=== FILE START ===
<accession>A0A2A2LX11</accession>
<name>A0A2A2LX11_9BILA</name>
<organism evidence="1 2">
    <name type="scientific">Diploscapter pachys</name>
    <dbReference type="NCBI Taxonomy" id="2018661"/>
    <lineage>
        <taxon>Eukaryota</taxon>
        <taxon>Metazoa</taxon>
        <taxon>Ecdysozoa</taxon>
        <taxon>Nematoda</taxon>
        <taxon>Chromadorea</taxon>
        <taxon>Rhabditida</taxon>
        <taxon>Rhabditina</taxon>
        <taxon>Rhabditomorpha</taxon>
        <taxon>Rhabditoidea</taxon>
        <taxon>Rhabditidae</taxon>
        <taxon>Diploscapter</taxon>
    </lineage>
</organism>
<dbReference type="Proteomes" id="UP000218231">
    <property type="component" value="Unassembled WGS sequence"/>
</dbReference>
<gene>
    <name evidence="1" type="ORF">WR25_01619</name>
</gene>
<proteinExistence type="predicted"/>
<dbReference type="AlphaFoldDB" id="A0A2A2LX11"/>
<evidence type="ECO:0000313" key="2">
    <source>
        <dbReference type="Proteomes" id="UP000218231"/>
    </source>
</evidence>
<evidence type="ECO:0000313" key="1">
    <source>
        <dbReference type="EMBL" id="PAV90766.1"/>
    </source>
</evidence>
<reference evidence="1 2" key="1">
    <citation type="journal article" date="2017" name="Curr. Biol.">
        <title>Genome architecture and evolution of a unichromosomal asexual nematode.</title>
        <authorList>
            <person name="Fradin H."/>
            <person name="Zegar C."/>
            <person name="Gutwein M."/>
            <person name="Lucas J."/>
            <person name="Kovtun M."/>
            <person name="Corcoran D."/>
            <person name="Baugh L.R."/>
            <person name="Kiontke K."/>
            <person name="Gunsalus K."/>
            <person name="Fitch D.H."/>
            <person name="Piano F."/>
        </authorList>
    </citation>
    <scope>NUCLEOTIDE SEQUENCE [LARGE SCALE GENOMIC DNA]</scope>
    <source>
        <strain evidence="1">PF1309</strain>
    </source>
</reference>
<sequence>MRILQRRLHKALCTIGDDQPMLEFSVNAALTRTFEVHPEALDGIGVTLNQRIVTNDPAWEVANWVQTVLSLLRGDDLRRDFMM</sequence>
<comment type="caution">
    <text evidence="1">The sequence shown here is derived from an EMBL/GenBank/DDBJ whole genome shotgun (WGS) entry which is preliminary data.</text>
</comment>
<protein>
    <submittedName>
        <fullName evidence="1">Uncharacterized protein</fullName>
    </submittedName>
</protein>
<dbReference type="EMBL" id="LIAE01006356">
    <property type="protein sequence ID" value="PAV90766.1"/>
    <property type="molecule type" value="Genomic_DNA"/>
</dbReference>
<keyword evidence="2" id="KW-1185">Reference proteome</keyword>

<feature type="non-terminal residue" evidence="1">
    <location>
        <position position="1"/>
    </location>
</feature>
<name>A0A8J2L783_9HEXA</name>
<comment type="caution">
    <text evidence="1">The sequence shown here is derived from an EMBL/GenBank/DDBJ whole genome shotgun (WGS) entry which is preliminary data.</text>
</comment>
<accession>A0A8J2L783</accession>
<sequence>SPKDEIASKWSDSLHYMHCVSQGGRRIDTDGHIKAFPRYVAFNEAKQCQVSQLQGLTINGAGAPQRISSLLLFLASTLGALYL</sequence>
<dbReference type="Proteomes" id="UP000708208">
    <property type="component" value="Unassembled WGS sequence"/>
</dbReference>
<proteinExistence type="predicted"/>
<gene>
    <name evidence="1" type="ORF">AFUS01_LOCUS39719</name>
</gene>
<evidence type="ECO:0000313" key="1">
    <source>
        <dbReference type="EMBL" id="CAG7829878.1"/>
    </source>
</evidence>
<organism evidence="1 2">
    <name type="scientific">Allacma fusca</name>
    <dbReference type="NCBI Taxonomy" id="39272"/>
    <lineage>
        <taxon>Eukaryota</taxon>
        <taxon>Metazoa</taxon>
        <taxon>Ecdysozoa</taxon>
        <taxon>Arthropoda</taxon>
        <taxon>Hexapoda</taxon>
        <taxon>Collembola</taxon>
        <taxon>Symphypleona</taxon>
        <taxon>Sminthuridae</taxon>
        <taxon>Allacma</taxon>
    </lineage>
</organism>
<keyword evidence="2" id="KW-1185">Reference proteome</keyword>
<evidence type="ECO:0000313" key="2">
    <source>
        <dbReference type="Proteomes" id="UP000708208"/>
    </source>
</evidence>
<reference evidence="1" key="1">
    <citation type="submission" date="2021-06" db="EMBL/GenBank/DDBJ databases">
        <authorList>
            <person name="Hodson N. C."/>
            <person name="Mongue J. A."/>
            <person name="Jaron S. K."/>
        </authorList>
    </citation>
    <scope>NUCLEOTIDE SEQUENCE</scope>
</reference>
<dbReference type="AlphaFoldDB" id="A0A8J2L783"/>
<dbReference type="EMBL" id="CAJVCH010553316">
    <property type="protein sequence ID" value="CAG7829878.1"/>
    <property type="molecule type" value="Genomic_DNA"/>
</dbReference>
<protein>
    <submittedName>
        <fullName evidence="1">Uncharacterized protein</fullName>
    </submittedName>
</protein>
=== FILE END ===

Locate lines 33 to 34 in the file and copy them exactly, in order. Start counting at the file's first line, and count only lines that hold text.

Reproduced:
<evidence type="ECO:0000313" key="1">
    <source>